• Comment number 1792.

    This comment was removed because the moderators found it broke the house rules. Explain.

  • rate this

    Comment number 1791.

    Same old problem - new education minister, current system broken - blamed on teachers, new system to be introduced on top of day job, no money / resources for implementation !!! Ask the teachers at the coalface first, listen to them, gain their support and review honestly as things progress. Teachers are professionals, treat them as such, it's our kids futures at stake not the ministers career.

  • rate this

    Comment number 1790.

    1762 Mooker- you clearly have NO idea of the work teachers do. I have spent 3 hours marking books today and will be marking for much of tomorrow (as well as planning). With SATs next week, every eve will also be spent marking. During half term, I will be writing reports....you see teachers DO work in holidays. Not complaining, just saying!

  • rate this

    Comment number 1789.

    So is this why my childrens school high school has been without a head teacher for over a year, the reason being no one wants the job!. Surely after listening to todays reactions, you have an answer to low applicant levels? I am not happy but seems teachers need to assert themselves, I don't mean striking either. You cant have a vote of no confidence and then not provide a united way forward

  • Comment number 1788.

    All this user's posts have been removed.Why?

  • rate this

    Comment number 1787.

    1766 Anglerfish
    Obviously all employees would rather have resigned rather than be sacked on their respective CVs,so the stats apply to all industries ,not just teaching,so as the "weasel" wording is built in to all industries,I ask again,"why is teaching so low"?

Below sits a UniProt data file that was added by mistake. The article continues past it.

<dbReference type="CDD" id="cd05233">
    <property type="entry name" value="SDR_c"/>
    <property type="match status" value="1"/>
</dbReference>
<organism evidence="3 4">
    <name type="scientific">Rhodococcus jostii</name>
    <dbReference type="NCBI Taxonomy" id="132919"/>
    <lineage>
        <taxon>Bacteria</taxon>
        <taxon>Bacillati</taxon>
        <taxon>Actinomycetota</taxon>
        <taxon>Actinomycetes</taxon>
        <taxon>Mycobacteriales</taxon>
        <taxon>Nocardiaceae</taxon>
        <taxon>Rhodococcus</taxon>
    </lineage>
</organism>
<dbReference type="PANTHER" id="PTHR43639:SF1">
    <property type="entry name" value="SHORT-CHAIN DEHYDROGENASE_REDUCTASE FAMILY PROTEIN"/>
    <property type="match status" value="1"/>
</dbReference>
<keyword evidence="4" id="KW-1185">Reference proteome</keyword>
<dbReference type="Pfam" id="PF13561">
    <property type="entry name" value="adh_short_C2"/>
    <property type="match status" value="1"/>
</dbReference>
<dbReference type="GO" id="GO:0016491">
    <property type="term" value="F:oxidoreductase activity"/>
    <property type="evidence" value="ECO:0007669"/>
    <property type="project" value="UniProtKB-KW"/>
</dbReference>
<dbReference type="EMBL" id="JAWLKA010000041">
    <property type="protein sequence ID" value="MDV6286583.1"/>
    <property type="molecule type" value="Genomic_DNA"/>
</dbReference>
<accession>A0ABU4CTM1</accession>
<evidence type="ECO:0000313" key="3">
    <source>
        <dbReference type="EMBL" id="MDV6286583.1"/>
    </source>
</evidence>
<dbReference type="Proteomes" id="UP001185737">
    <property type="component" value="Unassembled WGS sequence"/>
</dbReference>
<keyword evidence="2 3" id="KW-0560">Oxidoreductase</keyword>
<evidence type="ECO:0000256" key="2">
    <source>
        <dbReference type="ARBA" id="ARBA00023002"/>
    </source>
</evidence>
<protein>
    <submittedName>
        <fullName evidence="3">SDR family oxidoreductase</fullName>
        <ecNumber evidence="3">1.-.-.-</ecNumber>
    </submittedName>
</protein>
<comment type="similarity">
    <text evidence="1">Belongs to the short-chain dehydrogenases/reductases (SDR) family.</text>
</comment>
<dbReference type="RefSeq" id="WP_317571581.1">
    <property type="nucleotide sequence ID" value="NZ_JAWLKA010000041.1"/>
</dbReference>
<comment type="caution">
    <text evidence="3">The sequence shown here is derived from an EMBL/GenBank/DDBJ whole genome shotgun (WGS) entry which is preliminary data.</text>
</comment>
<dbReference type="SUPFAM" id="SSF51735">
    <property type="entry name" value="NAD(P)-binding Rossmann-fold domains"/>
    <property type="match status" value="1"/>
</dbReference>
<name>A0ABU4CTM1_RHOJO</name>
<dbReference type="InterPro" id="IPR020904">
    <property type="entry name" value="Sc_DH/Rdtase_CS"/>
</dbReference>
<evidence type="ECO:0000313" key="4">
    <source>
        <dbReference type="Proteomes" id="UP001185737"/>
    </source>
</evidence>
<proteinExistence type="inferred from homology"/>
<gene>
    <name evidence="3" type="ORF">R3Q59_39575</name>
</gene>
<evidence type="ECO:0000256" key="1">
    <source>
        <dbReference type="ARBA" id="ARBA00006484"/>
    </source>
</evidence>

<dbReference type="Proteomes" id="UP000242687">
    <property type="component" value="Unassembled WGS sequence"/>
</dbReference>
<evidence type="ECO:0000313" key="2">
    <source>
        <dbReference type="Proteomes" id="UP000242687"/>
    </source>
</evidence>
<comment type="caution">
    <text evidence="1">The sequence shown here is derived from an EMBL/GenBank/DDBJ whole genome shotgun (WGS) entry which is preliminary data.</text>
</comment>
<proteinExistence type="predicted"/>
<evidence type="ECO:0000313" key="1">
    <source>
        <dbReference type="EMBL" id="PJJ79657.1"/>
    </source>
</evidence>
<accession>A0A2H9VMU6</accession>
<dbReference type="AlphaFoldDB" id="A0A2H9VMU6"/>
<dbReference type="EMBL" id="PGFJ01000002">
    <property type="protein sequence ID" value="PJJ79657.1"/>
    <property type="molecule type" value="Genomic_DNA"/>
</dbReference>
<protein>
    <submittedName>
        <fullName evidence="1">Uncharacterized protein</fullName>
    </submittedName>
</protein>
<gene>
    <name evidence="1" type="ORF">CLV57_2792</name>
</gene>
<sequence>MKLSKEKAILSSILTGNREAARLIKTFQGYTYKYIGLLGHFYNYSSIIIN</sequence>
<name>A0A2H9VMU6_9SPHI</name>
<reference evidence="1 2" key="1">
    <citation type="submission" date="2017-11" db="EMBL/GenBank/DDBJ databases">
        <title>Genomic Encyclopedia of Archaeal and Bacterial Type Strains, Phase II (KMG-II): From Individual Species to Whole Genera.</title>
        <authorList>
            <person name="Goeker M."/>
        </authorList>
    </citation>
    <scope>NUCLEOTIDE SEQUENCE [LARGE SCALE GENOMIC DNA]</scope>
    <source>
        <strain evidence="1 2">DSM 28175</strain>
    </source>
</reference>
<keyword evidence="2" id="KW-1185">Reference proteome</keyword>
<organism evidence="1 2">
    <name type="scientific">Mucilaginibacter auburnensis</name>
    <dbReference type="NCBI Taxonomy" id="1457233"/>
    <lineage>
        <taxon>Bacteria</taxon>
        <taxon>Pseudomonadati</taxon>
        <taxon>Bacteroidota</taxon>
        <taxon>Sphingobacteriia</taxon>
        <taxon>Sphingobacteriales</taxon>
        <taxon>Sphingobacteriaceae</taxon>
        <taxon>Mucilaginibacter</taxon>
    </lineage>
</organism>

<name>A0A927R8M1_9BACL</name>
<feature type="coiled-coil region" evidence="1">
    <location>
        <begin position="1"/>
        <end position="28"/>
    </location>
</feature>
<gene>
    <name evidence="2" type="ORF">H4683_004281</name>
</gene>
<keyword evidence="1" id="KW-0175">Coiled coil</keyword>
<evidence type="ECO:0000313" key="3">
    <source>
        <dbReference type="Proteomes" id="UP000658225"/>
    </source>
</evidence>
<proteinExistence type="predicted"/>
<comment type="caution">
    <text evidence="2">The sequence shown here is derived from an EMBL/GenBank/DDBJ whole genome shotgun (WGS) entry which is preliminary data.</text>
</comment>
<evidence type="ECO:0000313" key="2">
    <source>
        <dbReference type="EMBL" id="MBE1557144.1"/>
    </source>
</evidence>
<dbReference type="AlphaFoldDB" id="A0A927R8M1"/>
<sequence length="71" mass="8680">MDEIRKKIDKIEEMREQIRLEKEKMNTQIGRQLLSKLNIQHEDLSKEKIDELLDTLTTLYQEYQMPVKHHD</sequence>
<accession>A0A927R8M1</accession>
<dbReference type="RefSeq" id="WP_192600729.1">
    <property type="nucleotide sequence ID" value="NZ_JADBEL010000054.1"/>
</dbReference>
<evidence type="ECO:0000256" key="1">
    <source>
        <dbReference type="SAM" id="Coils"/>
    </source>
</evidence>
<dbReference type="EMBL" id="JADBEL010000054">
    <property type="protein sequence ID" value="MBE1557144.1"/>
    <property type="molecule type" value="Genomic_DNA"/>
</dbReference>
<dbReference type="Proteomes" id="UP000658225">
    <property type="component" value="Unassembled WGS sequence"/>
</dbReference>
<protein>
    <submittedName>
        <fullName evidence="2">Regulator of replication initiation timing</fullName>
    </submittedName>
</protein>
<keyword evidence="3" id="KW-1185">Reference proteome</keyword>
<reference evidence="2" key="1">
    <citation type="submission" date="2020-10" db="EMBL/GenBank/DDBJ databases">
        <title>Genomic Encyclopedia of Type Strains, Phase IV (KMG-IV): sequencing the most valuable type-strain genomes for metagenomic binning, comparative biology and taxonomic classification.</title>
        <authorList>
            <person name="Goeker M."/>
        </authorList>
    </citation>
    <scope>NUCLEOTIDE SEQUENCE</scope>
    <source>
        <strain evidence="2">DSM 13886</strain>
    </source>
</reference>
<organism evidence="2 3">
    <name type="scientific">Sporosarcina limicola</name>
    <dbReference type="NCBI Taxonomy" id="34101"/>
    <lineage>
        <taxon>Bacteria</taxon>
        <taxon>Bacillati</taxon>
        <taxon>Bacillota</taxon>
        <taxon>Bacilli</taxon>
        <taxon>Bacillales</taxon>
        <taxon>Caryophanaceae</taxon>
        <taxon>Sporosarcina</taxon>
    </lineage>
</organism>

Ps I have had a comment removed as well,wish they would give upfront details of reason!

  • rate this

    Comment number 1786.

    1775. gerald
    ' ... please educate me if I'm wrong as I'm sure you would have made the comparisons before in your role!'

    No, sorry, I haven't. I don't know what proportion of teachers who leave the profession have been 'dismissed' nor do I know what % of employees in other walks of life are dismissed for not being good enough.

  • rate this

    Comment number 1785.

    @Spencerpericival, having had fair experience as both a teacher and working within corporate structures and the associated pmr's, targets and deadlines, I can assure you that you have no idea what you are talking about, I would go as far to say that it is you who would not last five minutes in a classroom.

    I'd implore Mr Gove to spend a term doing the job, or yourself for that matter...

  • Comment number 1784.

    All this user's posts have been removed.Why?

  • rate this

    Comment number 1783.

    The only thing functioning in Britain appears to be ┬┤referrals┬┤.

    -- The same problem being discussed with UK education --teachers should be referred or removed.

  • rate this

    Comment number 1782.

    10 Minutes ago
    I didn't see the profession up in arms when the "everyones a winner" PC mentality was around. That was probably the single most destructive policy ever introduced


    Entending that principle to the teachers with undifferentiated rewards is similarly destructive.

  • rate this

    Comment number 1781.

    Gove is an odious attention seeking berk with small man syndrome. He wants to be remembered, that's all. He cares not one jot about the nation's children or the people that educate them. His only concern is polishing his own ego and quivering with excitement every time he hears his own voice bouncing back from conference room walls. Moderators - if you vet this - email it on to Gove himself.


Page 1 of 90


More Education & Family stories



BBC © 2014 The BBC is not responsible for the content of external sites. Read more.

This page is best viewed in an up-to-date web browser with style sheets (CSS) enabled. While you will be able to view the content of this page in your current browser, you will not be able to get the full visual experience. Please consider upgrading your browser software or enabling style sheets (CSS) if you are able to do so.